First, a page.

I looked up from peeling potatoes, and the expression on his face told me it was a rhetorical question. He didn’t want to know what I thought; he wanted to tell me what he thought made a movie good.
My son is a Marvel fanatic. He’s watched them all: Captain America, Hulk, Thor and, his favourite, Iron Man. He’s also seen Guardians of the Galaxy multiple times. He’s analysed them, critiqued them and guessed at the story line. Immediately after watching a movie or Agents of Shield (the TV show connecting with the movies), we know to expect his mind—travelling at light speed—to start churning ideas, and his mouth—also travelling at light speed—to start sharing them.
So when he asked me a question like, “Do you know what makes a movie good?” I start thinking about the action, the story line and the puns. After I provided the wrong answering, he said, “No,” and took a seat. I knew I was in for a long-winded explanation.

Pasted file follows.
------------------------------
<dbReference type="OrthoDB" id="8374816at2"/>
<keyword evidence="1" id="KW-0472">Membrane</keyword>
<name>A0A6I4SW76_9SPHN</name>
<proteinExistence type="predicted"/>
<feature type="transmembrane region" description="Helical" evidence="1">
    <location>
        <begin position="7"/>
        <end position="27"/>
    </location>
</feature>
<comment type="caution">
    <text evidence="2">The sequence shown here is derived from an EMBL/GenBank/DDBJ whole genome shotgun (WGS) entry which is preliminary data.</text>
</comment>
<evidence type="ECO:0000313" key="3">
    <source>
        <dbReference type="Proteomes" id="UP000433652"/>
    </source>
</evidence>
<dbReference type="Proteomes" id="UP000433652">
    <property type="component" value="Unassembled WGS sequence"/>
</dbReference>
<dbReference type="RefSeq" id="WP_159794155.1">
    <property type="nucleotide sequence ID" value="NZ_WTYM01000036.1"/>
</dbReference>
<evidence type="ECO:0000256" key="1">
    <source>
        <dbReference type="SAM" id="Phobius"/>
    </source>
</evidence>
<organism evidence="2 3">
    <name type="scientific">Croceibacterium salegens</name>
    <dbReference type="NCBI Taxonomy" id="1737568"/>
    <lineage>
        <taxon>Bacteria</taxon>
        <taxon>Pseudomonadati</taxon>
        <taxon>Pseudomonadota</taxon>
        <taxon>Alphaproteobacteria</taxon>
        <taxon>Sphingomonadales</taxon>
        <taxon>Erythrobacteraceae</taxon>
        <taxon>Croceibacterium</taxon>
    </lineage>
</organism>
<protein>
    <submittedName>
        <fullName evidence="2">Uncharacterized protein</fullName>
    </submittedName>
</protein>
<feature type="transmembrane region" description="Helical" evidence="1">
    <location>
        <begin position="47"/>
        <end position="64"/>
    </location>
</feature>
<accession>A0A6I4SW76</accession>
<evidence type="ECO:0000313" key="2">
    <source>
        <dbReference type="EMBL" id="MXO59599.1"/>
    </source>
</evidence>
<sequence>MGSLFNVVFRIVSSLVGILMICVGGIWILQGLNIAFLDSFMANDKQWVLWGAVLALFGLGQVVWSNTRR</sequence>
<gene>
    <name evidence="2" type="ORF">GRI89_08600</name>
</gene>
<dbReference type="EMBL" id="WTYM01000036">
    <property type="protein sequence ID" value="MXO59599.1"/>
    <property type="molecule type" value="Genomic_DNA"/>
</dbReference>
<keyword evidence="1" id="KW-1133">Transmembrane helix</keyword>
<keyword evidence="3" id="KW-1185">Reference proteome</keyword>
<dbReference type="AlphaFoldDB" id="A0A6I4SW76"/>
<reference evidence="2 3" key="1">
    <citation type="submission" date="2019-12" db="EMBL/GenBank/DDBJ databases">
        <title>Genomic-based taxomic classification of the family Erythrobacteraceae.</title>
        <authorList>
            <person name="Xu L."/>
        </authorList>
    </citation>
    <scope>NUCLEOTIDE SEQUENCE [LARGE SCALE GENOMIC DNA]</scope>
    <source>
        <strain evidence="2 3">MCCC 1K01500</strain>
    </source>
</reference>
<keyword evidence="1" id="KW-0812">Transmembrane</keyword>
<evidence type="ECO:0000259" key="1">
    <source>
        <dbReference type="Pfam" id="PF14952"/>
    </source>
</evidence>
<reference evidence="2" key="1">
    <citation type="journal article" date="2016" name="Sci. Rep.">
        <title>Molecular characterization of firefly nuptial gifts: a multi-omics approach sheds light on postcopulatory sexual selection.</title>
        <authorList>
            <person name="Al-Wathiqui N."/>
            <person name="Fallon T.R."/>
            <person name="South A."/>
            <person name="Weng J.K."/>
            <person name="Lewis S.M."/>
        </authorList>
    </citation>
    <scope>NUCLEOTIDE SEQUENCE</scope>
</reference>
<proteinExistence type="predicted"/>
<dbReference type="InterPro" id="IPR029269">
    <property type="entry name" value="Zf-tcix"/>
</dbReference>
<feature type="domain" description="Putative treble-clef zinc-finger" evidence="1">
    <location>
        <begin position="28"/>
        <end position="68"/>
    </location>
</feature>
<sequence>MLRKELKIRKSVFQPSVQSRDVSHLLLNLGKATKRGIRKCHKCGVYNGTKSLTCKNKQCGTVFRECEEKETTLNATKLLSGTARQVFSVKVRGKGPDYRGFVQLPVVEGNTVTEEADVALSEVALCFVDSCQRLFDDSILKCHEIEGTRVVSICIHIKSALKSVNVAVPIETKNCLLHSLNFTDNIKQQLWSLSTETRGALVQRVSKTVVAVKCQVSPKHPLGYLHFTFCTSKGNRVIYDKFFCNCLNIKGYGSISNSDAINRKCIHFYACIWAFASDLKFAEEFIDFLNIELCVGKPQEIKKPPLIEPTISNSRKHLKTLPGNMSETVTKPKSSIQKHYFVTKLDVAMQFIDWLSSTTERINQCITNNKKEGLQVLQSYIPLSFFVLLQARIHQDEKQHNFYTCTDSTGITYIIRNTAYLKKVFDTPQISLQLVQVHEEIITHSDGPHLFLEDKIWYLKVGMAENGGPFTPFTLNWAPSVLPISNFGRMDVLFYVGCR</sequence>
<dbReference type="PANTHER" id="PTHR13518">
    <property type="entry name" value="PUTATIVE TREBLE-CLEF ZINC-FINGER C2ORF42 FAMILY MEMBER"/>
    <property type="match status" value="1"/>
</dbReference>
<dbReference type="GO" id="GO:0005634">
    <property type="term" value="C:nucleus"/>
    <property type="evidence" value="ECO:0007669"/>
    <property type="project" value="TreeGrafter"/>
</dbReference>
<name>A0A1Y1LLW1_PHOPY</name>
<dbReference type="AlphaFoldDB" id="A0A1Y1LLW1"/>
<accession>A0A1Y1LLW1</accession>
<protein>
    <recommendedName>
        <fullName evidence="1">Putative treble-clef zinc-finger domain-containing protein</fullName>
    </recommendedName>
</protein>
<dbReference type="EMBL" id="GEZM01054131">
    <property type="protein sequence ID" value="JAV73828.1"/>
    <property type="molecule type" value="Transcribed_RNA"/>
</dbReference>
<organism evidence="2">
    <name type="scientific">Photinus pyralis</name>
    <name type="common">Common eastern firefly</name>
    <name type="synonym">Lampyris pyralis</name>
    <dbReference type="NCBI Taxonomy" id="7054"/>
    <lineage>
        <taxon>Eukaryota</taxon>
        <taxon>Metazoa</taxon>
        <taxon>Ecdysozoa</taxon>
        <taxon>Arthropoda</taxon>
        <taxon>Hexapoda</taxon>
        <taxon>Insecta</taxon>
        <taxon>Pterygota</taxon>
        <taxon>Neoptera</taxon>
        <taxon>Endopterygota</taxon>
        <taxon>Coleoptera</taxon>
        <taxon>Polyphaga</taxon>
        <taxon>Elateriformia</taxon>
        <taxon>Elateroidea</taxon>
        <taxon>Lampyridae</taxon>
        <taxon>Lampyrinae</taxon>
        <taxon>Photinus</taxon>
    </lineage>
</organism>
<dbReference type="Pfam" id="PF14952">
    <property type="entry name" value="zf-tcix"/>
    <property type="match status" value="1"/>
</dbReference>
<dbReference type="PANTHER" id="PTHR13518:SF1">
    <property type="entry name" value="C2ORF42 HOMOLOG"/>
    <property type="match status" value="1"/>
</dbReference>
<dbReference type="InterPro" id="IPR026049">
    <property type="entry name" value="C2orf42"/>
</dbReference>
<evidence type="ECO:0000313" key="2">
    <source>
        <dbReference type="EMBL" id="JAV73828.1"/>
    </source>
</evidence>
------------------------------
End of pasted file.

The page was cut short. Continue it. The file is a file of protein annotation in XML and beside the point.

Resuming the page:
(Guardians of the Galaxy: The orb holds the power stone, and Ronan is the bad guy.)
He continued. “We can’t let Ronan get on the ground.”
(If Ronan reaches the planet Xandar and is able to touch the orb to the ground, everything will be destroyed.)
He smiles. “Ronan gets on the ground. See, it’s gotta happen that way.” He got up and left, leaving his wisdom for me to mull over.
I agreed quickly that he was right. Whatever the characters feared most had to happen. Then, as writers, we have to figure out how they either save themselves or the world in which they live. Through this action, the characters grow and become more interesting to readers.
After hearing this simple but great plot path, I wondered about my own stories. Did I apply this philosophy, which in turn—if I did it right—would make a story good?
I can’t give examples of this happening in my novels without giving away spoilers, but when I think about the fantasy novel I’m editing right now—Scattered Stones—I realise I have done this: several things the characters feared happening, happened. Yeah!
What about you? Think about your story. What does your main character fear will happen? Does it?